Posted: March 22, 2018
Stratford Literary Festival 2018
I’ll be talking about With the End in Mind, and matters of living and dying, at The Stratford Literary Festival on Friday 27th April at 6pm.
Sadly, Greg won’t be able to make it.
I know – I’m gutted, too.
Update: we had a Skype link to LA, so no hearts were broken and Greg was his usual, magnificent self. Do read his thought-provoking book, ‘Not That Kind of Love.’
Posted: May 11, 2018
Dying Matters Week 2018 – book tour!
I’m travelling about for Dying Matters Week 2018, on a mini Book Tour.
Looking forward to lots of interesting conversations with readers, potential readers, palliative care colleagues and staff of Waterstones and Blackwells book shops who are supporting my book tour May 14th – 19th for Dying Matters Week.
Monday May 14th: Royal Devon & Exeter Hospitals, 1pm and 3pm – more info here
Tuesday May 15th: Waterstones Exeter Roman Gate, 6.30pm – more info here
Wednesday May 16th: St Mary’s University Twickenham, Senior Common Room, 2 – 3.30pm.
(No booking required, all welcome, further information from email@example.com)
Wednesday May 16th: University of Kent, Canterbury, 6.45pm, with Pilgrims Hospices. More information here
Thursday May 17th: Royal Shrewsbury Hospital, 5.30pm, as guest of Severn Hospice. More information here
Friday May 18th: James Cook University Hospital, Teesside – Study Day
Saturday May 19th: Waterstones, Greys Monument, Newcastle upon Tyne, 7pm. More information here
Come and join us.
Posted: August 20, 2018
Literary Festival Tour 2018: With the End in Mind on the road (and in a boat).
With the End in Mind is going on tour…
I love a good book, and a festival full of books and authors is even better. Over the next few weeks, I’m going to visit a variety of festivals to talk about dying, how we cope, preparing well, what to expect.
It seems that telling stories about dying is helping a lot of people: somehow, reading short stories enables us to stay with it, learn new and unexpected things, discover explanations for our own experiences, and become less afraid. Which is just what I’d hoped.
Come and join in one of these events, to hear how other people deal with death, and to add your own perspective. I’d love you to say hello.
Edinburgh International Book Festival: August 25th
This session is linked to the ‘Death on the Fringe’ festival, so look out for other interesting material while you’re in Edinburgh. Sadly, the brilliant Adrian Owens can no longer join us: his stories in Into the Grey Zone are fascinating and disturbing, and he makes the science easy to follow, so do look out for his book. There will still be a famous face for festival-goers: our Chair will be Sarfraz Manzoor, and together we’ll be discussing death, dying and storytelling.
London, Mental Wealth Festival: September 11th
This will be lovely: a chat with Baroness Sheila Hollins, former President of the Royal College of Psychiatrists and a champion for people with learning disabilities. We’ll be using some wonderful paintings in the National Gallery collection as taking-off points for discussing dying, anxiety and how to help people prepare better for the inevitable. You don’t need to walk around, we’ll be projecting the artwork in the National Gallery lecture theatre.
Birmingham Literature Festival: October 8th
This will be a team effort: joining me for what we anticipate will be a life-affirming conversation will be Palliative Medicine Consultant Dr. Anna Lock and funeral director Carrie Weekes from A Natural Undertaking. We’ll be discussing why we need to talk more about death, and why that helps us get on with life.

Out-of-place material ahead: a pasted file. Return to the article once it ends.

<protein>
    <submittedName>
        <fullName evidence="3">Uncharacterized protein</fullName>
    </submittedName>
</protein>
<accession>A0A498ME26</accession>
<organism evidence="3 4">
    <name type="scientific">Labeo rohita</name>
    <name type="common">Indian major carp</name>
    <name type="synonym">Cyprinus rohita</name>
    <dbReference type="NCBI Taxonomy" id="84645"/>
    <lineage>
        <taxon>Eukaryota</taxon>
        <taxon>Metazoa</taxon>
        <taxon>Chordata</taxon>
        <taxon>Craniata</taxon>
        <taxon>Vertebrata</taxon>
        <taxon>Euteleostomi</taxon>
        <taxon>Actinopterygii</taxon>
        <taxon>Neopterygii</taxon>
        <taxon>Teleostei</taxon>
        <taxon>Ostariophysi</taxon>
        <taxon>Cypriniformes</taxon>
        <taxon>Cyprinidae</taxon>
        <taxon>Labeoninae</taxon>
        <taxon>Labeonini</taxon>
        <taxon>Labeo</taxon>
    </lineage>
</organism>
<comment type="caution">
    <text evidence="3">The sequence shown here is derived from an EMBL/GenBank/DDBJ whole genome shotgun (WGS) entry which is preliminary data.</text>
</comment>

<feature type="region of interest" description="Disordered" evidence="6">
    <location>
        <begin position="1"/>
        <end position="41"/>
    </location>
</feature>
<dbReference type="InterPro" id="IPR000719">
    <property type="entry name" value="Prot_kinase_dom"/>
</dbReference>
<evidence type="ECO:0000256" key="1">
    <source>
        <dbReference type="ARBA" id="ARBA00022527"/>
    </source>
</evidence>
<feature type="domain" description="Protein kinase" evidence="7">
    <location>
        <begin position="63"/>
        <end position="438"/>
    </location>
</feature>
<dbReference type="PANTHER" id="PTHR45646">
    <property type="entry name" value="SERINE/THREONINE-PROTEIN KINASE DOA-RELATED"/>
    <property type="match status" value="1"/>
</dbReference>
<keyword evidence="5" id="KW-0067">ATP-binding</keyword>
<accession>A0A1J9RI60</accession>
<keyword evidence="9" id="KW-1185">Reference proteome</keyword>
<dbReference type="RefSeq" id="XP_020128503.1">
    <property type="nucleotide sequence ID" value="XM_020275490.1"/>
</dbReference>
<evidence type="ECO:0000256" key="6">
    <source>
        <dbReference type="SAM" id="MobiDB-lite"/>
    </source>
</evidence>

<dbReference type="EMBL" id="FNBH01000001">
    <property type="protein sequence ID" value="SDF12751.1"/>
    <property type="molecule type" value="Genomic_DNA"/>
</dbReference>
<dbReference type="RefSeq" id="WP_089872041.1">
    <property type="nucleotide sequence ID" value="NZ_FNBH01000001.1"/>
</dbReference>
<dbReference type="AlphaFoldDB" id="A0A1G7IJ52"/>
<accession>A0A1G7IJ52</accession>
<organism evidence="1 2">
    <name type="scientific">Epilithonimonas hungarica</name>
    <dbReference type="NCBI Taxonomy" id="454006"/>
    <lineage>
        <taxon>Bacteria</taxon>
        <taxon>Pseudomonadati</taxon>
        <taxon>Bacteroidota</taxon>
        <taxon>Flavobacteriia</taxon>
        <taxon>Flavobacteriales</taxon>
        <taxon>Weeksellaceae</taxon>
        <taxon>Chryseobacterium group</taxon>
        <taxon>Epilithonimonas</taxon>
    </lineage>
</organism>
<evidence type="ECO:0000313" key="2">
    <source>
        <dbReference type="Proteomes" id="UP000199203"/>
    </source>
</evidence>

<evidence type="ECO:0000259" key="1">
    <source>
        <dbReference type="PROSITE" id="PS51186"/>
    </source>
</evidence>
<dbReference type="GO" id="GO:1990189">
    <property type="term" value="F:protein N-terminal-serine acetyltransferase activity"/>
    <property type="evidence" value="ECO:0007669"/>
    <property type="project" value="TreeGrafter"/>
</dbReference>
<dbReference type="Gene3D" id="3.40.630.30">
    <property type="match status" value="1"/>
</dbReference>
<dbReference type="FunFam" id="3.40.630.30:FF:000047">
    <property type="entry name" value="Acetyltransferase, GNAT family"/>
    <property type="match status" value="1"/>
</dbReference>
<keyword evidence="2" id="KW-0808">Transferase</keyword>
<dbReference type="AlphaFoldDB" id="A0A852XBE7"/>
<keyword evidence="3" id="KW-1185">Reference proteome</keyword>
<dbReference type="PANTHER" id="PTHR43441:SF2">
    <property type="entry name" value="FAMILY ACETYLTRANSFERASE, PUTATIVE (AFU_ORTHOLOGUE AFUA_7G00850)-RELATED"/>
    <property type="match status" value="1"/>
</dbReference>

Come and tell us what you think! Info and tickets here.
Cheltenham Literature Festival: October 9th
Greg Wise and I are on a campaign to get more people aware of what happens as we die, to get people talking about their plans and wishes ahead of time, and to improve public understanding of normal, gentle human dying.
Greg’s passion comes from the time he spent caring for his beloved big sister, Clare, when she was dying of cancer; he took over her wonderful blog when she wasn’t well enough to keep it going, too. That blog has become their book, ‘Not That Kind of Love,’ and it’s funny, challenging and heart-wrenching. Clare chose not to talk about what lay ahead, and Greg supports that choice but wants the rest of us to think about the impact of not talking.
We’ll be chatting about life, death and choices with Cathy Renzenbrink (A Manual for Heartache; The Last Act of Love) about the power of approaching death not with trepidation but with openness, clarity and an understanding that a good death is just as important as a life well lived.
Info and tickets here. Greg Wise, my friends! Book early!
Durham Book Festival: 14th October
This beautiful, tiny city hosts a great book festival. I’ll be in conversation with Durham University’s Prof Douglas Davies, who wrote ‘Death, Ritual and Belief: The Rhetoric of Funerary Rites,’ so this promises to dig deep into what we think and how we behave around death and dying.
Come and join us; add your view to the mix. Info and tickets here.
Conway Hall Events, London: October 17th
I’ve been invited to give an evening talk, and host a Q&A, at Conway Hall. No more details yet, but keep an eye on the Conway Hall website.
Faclan, the Hebridean Book Festival – An Lanntair: Nov 2nd
This is so exciting! This year’s Faclan will be held in Stornoway, and the theme is Fear. I am thrilled to be heading over the sea to the Outer Hebrides to join in, and I really hope we’ll have a fantastic festival on the wonderful island of Lewis.
Come and explore why we are afraid of death, and how facing the fear helps us to live, as well as die, better.